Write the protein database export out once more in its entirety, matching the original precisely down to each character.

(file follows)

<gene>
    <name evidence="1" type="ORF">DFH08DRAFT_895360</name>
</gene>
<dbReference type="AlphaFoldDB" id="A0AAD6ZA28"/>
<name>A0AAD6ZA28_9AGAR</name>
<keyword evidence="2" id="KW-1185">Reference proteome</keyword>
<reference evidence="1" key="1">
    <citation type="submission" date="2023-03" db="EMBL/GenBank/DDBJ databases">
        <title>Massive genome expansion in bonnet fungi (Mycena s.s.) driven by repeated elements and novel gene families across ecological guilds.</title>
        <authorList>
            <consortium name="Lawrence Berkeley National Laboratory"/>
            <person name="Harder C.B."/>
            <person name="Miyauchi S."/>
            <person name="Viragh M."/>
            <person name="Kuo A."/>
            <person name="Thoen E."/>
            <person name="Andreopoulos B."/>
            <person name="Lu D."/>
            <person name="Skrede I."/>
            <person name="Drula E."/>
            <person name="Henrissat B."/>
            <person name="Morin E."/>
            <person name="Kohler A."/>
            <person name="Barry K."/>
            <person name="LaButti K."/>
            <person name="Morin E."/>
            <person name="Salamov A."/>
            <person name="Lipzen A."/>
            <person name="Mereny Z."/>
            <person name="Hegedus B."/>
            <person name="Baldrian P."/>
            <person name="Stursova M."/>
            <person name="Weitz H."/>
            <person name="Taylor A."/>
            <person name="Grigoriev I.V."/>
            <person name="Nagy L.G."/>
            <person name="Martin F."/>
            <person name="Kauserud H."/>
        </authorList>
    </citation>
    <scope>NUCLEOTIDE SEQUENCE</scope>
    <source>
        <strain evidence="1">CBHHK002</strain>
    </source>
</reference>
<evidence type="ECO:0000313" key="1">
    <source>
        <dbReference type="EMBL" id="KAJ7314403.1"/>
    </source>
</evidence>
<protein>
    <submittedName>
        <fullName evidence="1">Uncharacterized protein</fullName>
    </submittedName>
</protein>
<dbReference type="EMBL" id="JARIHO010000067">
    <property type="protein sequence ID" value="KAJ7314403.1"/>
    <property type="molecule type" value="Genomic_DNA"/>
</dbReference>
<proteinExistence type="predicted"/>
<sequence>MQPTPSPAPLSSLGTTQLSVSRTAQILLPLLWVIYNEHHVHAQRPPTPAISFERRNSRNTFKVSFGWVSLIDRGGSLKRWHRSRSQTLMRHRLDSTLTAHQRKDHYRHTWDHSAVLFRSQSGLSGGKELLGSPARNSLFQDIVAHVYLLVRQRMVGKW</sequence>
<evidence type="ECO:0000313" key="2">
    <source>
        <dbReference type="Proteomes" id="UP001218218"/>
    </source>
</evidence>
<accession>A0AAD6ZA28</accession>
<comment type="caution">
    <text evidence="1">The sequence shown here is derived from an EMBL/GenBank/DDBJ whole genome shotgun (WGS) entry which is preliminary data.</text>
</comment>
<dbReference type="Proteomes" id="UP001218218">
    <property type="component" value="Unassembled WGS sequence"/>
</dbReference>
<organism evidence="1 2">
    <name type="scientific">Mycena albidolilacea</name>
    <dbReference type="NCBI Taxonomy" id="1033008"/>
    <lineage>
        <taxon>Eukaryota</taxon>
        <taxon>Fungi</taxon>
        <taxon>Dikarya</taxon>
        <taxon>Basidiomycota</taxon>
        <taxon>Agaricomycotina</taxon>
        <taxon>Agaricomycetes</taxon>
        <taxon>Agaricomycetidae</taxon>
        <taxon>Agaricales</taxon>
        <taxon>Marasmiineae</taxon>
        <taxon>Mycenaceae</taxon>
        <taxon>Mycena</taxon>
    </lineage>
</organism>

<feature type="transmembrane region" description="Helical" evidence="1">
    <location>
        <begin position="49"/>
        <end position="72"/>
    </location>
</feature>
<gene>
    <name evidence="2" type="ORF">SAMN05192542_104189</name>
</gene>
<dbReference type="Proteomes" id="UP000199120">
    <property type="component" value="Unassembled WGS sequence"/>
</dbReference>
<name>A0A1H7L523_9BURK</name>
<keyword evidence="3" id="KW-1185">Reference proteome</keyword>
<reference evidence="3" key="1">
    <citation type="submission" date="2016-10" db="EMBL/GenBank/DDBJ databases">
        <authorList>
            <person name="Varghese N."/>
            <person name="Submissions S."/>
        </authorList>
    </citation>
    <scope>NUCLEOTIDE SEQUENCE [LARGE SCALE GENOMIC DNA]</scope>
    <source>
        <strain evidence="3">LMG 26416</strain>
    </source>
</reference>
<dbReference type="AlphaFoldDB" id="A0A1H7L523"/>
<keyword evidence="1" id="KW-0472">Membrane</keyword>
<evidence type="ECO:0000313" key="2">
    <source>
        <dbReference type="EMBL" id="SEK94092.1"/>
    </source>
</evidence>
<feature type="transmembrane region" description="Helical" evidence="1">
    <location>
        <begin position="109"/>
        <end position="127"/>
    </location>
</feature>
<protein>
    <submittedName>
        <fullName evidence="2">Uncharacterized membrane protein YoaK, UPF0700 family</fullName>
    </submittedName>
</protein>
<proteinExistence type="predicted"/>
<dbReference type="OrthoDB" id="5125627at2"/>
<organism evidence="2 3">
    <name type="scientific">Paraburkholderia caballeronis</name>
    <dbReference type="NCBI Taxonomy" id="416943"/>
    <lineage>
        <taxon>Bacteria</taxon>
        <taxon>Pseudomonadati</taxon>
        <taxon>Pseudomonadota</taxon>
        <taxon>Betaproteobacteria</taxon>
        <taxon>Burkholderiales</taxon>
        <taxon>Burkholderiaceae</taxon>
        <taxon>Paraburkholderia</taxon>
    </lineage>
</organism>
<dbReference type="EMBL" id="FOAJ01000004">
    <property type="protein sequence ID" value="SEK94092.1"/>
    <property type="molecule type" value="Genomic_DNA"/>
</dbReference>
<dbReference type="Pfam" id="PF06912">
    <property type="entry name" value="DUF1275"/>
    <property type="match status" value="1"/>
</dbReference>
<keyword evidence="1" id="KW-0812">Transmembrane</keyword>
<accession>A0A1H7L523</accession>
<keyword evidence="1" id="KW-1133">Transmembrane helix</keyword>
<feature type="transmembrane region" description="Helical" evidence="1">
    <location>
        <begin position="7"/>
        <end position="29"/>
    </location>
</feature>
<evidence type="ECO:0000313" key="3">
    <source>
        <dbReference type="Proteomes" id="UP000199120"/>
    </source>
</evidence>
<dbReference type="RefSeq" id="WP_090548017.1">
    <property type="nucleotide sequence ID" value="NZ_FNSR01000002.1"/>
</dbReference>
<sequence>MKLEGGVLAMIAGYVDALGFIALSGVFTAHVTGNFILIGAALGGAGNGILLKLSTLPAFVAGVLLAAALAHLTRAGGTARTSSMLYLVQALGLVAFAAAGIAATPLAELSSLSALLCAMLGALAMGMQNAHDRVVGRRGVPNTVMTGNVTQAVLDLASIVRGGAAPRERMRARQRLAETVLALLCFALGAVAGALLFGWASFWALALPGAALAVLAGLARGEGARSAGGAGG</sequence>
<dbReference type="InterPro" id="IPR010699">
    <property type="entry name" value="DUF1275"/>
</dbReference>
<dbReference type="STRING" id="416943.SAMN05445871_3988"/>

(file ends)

<gene>
    <name evidence="1" type="ORF">DFH08DRAFT_895360</name>
</gene>
<dbReference type="AlphaFoldDB" id="A0AAD6ZA28"/>
<name>A0AAD6ZA28_9AGAR</name>
<keyword evidence="2" id="KW-1185">Reference proteome</keyword>
<reference evidence="1" key="1">
    <citation type="submission" date="2023-03" db="EMBL/GenBank/DDBJ databases">
        <title>Massive genome expansion in bonnet fungi (Mycena s.s.) driven by repeated elements and novel gene families across ecological guilds.</title>
        <authorList>
            <consortium name="Lawrence Berkeley National Laboratory"/>
            <person name="Harder C.B."/>
            <person name="Miyauchi S."/>
            <person name="Viragh M."/>
            <person name="Kuo A."/>
            <person name="Thoen E."/>
            <person name="Andreopoulos B."/>
            <person name="Lu D."/>
            <person name="Skrede I."/>
            <person name="Drula E."/>
            <person name="Henrissat B."/>
            <person name="Morin E."/>
            <person name="Kohler A."/>
            <person name="Barry K."/>
            <person name="LaButti K."/>
            <person name="Morin E."/>
            <person name="Salamov A."/>
            <person name="Lipzen A."/>
            <person name="Mereny Z."/>
            <person name="Hegedus B."/>
            <person name="Baldrian P."/>
            <person name="Stursova M."/>
            <person name="Weitz H."/>
            <person name="Taylor A."/>
            <person name="Grigoriev I.V."/>
            <person name="Nagy L.G."/>
            <person name="Martin F."/>
            <person name="Kauserud H."/>
        </authorList>
    </citation>
    <scope>NUCLEOTIDE SEQUENCE</scope>
    <source>
        <strain evidence="1">CBHHK002</strain>
    </source>
</reference>
<evidence type="ECO:0000313" key="1">
    <source>
        <dbReference type="EMBL" id="KAJ7314403.1"/>
    </source>
</evidence>
<protein>
    <submittedName>
        <fullName evidence="1">Uncharacterized protein</fullName>
    </submittedName>
</protein>
<dbReference type="EMBL" id="JARIHO010000067">
    <property type="protein sequence ID" value="KAJ7314403.1"/>
    <property type="molecule type" value="Genomic_DNA"/>
</dbReference>
<proteinExistence type="predicted"/>
<sequence>MQPTPSPAPLSSLGTTQLSVSRTAQILLPLLWVIYNEHHVHAQRPPTPAISFERRNSRNTFKVSFGWVSLIDRGGSLKRWHRSRSQTLMRHRLDSTLTAHQRKDHYRHTWDHSAVLFRSQSGLSGGKELLGSPARNSLFQDIVAHVYLLVRQRMVGKW</sequence>
<evidence type="ECO:0000313" key="2">
    <source>
        <dbReference type="Proteomes" id="UP001218218"/>
    </source>
</evidence>
<accession>A0AAD6ZA28</accession>
<comment type="caution">
    <text evidence="1">The sequence shown here is derived from an EMBL/GenBank/DDBJ whole genome shotgun (WGS) entry which is preliminary data.</text>
</comment>
<dbReference type="Proteomes" id="UP001218218">
    <property type="component" value="Unassembled WGS sequence"/>
</dbReference>
<organism evidence="1 2">
    <name type="scientific">Mycena albidolilacea</name>
    <dbReference type="NCBI Taxonomy" id="1033008"/>
    <lineage>
        <taxon>Eukaryota</taxon>
        <taxon>Fungi</taxon>
        <taxon>Dikarya</taxon>
        <taxon>Basidiomycota</taxon>
        <taxon>Agaricomycotina</taxon>
        <taxon>Agaricomycetes</taxon>
        <taxon>Agaricomycetidae</taxon>
        <taxon>Agaricales</taxon>
        <taxon>Marasmiineae</taxon>
        <taxon>Mycenaceae</taxon>
        <taxon>Mycena</taxon>
    </lineage>
</organism>

<feature type="transmembrane region" description="Helical" evidence="1">
    <location>
        <begin position="49"/>
        <end position="72"/>
    </location>
</feature>
<gene>
    <name evidence="2" type="ORF">SAMN05192542_104189</name>
</gene>
<dbReference type="Proteomes" id="UP000199120">
    <property type="component" value="Unassembled WGS sequence"/>
</dbReference>
<name>A0A1H7L523_9BURK</name>
<keyword evidence="3" id="KW-1185">Reference proteome</keyword>
<reference evidence="3" key="1">
    <citation type="submission" date="2016-10" db="EMBL/GenBank/DDBJ databases">
        <authorList>
            <person name="Varghese N."/>
            <person name="Submissions S."/>
        </authorList>
    </citation>
    <scope>NUCLEOTIDE SEQUENCE [LARGE SCALE GENOMIC DNA]</scope>
    <source>
        <strain evidence="3">LMG 26416</strain>
    </source>
</reference>
<dbReference type="AlphaFoldDB" id="A0A1H7L523"/>
<keyword evidence="1" id="KW-0472">Membrane</keyword>
<evidence type="ECO:0000313" key="2">
    <source>
        <dbReference type="EMBL" id="SEK94092.1"/>
    </source>
</evidence>
<feature type="transmembrane region" description="Helical" evidence="1">
    <location>
        <begin position="109"/>
        <end position="127"/>
    </location>
</feature>
<protein>
    <submittedName>
        <fullName evidence="2">Uncharacterized membrane protein YoaK, UPF0700 family</fullName>
    </submittedName>
</protein>
<proteinExistence type="predicted"/>
<dbReference type="OrthoDB" id="5125627at2"/>
<organism evidence="2 3">
    <name type="scientific">Paraburkholderia caballeronis</name>
    <dbReference type="NCBI Taxonomy" id="416943"/>
    <lineage>
        <taxon>Bacteria</taxon>
        <taxon>Pseudomonadati</taxon>
        <taxon>Pseudomonadota</taxon>
        <taxon>Betaproteobacteria</taxon>
        <taxon>Burkholderiales</taxon>
        <taxon>Burkholderiaceae</taxon>
        <taxon>Paraburkholderia</taxon>
    </lineage>
</organism>
<dbReference type="EMBL" id="FOAJ01000004">
    <property type="protein sequence ID" value="SEK94092.1"/>
    <property type="molecule type" value="Genomic_DNA"/>
</dbReference>
<dbReference type="Pfam" id="PF06912">
    <property type="entry name" value="DUF1275"/>
    <property type="match status" value="1"/>
</dbReference>
<keyword evidence="1" id="KW-0812">Transmembrane</keyword>
<accession>A0A1H7L523</accession>
<keyword evidence="1" id="KW-1133">Transmembrane helix</keyword>
<feature type="transmembrane region" description="Helical" evidence="1">
    <location>
        <begin position="7"/>
        <end position="29"/>
    </location>
</feature>
<evidence type="ECO:0000313" key="3">
    <source>
        <dbReference type="Proteomes" id="UP000199120"/>
    </source>
</evidence>
<dbReference type="RefSeq" id="WP_090548017.1">
    <property type="nucleotide sequence ID" value="NZ_FNSR01000002.1"/>
</dbReference>
<sequence>MKLEGGVLAMIAGYVDALGFIALSGVFTAHVTGNFILIGAALGGAGNGILLKLSTLPAFVAGVLLAAALAHLTRAGGTARTSSMLYLVQALGLVAFAAAGIAATPLAELSSLSALLCAMLGALAMGMQNAHDRVVGRRGVPNTVMTGNVTQAVLDLASIVRGGAAPRERMRARQRLAETVLALLCFALGAVAGALLFGWASFWALALPGAALAVLAGLARGEGARSAGGAGG</sequence>
<dbReference type="InterPro" id="IPR010699">
    <property type="entry name" value="DUF1275"/>
</dbReference>
<dbReference type="STRING" id="416943.SAMN05445871_3988"/>